A big disadvantage of the picoscope is that there are no knobs. When peeking and poking in my electronic designs to find the fault, or try to tune the circuit to its best performance, I like to press buttons or tune knobs, in stead of choosing menu items and fill in input boxes. But as already said this is a strict personal preference.
Where is the ground is an important question for all scopes, but you have to be careful when your measurement ground is equal to the USB ground, You need to ensure there isn’t a voltage difference between the ground of your device under test and the computer.
looking at the specs, the capabilities of the picoscope 2205a are more or less standard. Two inputs with a max rating of ± 20V pk. So with the probe at 10:1 the input range is ± 200 V.
Minimum range is ± 50 mV. The input input impedance is 1Mohm and 14 pF. 50 ohm input is not available. The 25MHz bandwidth is a little bit low compared to low level desktop scopes from Rigol or Siglent.
The scope comes with two probes (part number MI007). The probes are rated at 15 MHz for 1:1 attenuation and 60 MHz for 10:1 attenuation.
The quality looks reasonably, it doesn't have a spring-loaded tip, but the size of the tip is pretty small. The switch for attenuation and the compensation trimmer are on the probe head.
There are even plastic guard add-ons, which fit standard surface mount device (SMD) sizes (e.g., 1.27 mm, 1 mm, 0.8 mm, 0.5 mm) to probe TQFP/SOIC/TSSOP packages.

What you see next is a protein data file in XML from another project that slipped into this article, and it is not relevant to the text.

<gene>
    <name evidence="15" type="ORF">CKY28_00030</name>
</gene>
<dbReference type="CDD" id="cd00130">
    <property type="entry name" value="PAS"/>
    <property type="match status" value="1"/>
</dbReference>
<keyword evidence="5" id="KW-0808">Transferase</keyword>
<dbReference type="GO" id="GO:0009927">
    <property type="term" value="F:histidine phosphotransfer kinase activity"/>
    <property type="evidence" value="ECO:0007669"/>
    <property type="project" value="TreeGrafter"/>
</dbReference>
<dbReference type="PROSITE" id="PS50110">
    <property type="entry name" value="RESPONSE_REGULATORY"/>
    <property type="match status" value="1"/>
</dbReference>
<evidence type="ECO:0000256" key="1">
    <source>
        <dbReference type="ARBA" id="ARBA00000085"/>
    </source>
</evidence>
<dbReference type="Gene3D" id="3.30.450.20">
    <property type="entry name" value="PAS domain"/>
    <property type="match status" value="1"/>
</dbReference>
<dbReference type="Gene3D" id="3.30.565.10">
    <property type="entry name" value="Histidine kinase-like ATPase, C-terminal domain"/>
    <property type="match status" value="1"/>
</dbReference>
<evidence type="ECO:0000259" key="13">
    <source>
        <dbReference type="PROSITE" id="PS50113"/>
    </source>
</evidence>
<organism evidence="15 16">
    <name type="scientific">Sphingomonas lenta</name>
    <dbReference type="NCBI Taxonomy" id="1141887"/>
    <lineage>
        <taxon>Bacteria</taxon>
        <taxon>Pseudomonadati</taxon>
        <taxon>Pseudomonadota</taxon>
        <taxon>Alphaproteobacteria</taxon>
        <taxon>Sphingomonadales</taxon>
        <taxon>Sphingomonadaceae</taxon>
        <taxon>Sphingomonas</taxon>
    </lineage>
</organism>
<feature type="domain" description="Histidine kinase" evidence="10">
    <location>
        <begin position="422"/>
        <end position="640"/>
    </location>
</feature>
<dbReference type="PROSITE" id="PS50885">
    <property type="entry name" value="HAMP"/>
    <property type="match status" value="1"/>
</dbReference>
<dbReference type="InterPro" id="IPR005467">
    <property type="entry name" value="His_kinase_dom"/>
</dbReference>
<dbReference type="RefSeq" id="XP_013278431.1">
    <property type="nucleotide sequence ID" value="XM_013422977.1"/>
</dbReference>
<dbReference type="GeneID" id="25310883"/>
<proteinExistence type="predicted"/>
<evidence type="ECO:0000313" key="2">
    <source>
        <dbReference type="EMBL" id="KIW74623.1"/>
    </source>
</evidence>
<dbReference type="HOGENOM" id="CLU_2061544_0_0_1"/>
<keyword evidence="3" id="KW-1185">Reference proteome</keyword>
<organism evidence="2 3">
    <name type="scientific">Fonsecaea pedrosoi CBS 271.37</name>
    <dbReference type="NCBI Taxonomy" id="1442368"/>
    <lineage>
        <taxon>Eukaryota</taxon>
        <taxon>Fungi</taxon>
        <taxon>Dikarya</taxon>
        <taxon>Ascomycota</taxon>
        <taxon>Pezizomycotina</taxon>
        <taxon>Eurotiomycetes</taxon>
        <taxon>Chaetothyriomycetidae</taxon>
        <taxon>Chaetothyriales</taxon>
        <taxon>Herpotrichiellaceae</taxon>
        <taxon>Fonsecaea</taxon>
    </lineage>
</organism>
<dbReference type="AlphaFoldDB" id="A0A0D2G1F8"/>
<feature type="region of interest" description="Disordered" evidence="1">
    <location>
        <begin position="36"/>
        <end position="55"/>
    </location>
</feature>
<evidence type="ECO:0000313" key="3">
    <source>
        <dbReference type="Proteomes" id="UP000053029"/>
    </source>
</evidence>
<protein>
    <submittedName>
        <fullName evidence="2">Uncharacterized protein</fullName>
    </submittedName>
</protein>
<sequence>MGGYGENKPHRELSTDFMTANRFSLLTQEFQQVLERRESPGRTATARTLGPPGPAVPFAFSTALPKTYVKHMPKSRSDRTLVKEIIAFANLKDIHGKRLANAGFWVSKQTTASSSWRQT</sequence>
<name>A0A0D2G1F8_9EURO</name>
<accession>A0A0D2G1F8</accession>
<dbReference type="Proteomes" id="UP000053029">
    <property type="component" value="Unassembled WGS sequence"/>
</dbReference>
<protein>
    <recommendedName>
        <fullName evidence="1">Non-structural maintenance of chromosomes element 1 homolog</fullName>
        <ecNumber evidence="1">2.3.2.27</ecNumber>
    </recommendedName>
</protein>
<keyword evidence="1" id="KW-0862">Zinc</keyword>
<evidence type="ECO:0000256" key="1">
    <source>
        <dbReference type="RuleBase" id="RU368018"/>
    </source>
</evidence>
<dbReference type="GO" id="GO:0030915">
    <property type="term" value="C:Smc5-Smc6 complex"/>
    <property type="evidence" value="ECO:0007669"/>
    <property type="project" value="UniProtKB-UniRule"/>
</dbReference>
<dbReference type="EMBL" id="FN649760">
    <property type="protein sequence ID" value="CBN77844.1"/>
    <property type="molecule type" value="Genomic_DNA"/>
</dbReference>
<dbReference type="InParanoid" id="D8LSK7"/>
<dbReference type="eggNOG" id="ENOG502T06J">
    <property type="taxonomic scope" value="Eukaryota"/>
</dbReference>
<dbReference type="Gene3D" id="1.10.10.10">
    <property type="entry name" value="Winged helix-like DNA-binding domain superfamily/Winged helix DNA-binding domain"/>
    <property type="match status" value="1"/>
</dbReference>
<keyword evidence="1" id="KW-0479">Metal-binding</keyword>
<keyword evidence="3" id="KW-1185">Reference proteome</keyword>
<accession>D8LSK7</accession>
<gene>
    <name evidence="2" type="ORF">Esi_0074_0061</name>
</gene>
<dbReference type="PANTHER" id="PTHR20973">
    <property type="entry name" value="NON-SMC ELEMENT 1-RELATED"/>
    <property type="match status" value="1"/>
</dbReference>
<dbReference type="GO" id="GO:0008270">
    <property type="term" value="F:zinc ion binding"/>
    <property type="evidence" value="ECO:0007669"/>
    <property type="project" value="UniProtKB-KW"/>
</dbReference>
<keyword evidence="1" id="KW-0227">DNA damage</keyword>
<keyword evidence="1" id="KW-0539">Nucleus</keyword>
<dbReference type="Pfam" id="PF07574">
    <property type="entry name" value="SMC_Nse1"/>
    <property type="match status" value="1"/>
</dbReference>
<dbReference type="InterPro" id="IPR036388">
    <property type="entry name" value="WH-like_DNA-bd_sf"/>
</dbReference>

I measured the analog bandwidth by applying a 10 MHz signal, note the amplitude and then increase the frequency until the amplitude is 0.7 times the original value.
You can see the result in the pictures below. As signal source a DDS-60 direct digital synthesis signal generator is used. The probe at 10:1 is rated at 60 MHz.
BTW, a nice option of the picoscope software is that you can display measurement values below the signal, as you can see in the pictures above where the AC RMS value and the frequency are displayed.
As you can see the -3 dB point is at 29 MHz, which fits well within the specifications of 25 MHz.
I did the same measurements using the probe at 1:1, see result below:
As you can see the -3 dB point is 22 MHz which is well beyond the probe rating of 15 MHz.
The sample rate of the 2205A is 200 MS/s, which means 8 samples per period for a 25 MHz signal when using single channel, or 4 samples when using the scope in dual channel mode.
There is an option in the software to reduce the samplerate, which I tried, to see the effect of the number of samples on the signal, but unfortunately this didn't work.
In all cases the samplerate sticked to 200 MS/s. See figure below:
With 8 or 4 samples per period you can't give a good visual representation of your signal, luckily this scope does have equivalent time sampling (ETS) mode, which makes it possible to show more samples when measuring periodic signals. The caveat is that this high sample rate is achieved by doing careful phase shifts of the A/D sampling clock to sample “in between” the regular intervals. This requires your input waveform be periodic and very stable, since the waveform will actually be “built up” over a longer time interval. Read the articles of Colin O'Flynn for a detailed description of this mode.